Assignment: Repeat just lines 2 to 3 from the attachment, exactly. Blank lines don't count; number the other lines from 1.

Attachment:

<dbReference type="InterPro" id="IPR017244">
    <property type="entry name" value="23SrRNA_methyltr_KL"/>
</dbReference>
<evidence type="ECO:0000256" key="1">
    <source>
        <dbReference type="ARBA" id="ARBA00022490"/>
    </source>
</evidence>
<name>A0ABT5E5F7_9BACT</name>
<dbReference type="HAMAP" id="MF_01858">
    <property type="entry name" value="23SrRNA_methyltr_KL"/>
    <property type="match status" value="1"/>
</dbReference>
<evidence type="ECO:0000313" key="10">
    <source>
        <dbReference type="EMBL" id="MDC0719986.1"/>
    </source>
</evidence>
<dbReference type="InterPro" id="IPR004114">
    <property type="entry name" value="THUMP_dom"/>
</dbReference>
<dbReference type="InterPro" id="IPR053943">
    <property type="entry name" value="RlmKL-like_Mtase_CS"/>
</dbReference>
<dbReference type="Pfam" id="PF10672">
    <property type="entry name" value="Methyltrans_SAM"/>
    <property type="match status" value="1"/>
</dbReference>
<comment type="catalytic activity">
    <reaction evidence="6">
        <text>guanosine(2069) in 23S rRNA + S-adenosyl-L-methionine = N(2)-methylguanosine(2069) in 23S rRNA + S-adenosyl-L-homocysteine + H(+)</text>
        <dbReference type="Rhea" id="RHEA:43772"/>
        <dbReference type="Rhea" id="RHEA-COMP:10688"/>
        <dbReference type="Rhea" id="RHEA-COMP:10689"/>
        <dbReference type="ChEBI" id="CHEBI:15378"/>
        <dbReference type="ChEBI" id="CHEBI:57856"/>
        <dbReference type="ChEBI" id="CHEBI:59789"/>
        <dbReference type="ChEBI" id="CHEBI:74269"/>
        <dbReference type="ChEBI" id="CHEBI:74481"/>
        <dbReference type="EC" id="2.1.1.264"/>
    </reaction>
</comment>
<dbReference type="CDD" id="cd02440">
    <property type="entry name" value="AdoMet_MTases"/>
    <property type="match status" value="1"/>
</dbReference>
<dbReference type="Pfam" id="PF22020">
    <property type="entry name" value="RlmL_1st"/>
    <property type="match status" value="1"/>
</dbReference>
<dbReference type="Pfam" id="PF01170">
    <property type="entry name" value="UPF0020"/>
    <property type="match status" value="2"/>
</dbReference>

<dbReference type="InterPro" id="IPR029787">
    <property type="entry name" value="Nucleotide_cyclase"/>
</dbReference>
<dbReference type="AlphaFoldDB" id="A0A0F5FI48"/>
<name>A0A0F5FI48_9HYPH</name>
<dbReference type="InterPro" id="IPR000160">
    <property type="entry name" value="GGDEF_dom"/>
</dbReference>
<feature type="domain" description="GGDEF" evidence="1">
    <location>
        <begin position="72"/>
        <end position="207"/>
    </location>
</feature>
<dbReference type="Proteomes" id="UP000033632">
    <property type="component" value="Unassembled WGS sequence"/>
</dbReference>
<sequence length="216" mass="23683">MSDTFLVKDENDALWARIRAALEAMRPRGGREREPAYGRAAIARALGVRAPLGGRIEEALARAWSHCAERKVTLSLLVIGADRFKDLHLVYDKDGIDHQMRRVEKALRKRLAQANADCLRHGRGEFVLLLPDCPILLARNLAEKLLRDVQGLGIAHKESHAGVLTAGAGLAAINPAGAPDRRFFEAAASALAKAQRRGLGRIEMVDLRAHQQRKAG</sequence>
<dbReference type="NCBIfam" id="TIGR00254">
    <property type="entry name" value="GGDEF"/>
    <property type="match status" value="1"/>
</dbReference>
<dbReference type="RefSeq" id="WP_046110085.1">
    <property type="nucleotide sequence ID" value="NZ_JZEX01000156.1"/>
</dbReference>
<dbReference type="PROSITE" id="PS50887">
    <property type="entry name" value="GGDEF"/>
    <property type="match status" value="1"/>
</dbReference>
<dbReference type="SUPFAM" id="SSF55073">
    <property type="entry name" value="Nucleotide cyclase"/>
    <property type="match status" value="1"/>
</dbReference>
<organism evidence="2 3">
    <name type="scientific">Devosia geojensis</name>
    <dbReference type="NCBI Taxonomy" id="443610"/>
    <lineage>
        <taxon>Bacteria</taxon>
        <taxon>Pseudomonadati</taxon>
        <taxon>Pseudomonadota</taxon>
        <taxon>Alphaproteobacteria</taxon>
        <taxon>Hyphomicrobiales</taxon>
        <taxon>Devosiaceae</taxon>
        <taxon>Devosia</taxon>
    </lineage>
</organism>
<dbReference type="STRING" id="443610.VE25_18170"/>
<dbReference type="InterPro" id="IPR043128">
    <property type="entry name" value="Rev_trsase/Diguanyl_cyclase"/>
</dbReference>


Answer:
    <property type="entry name" value="23SrRNA_methyltr_KL"/>
</dbReference>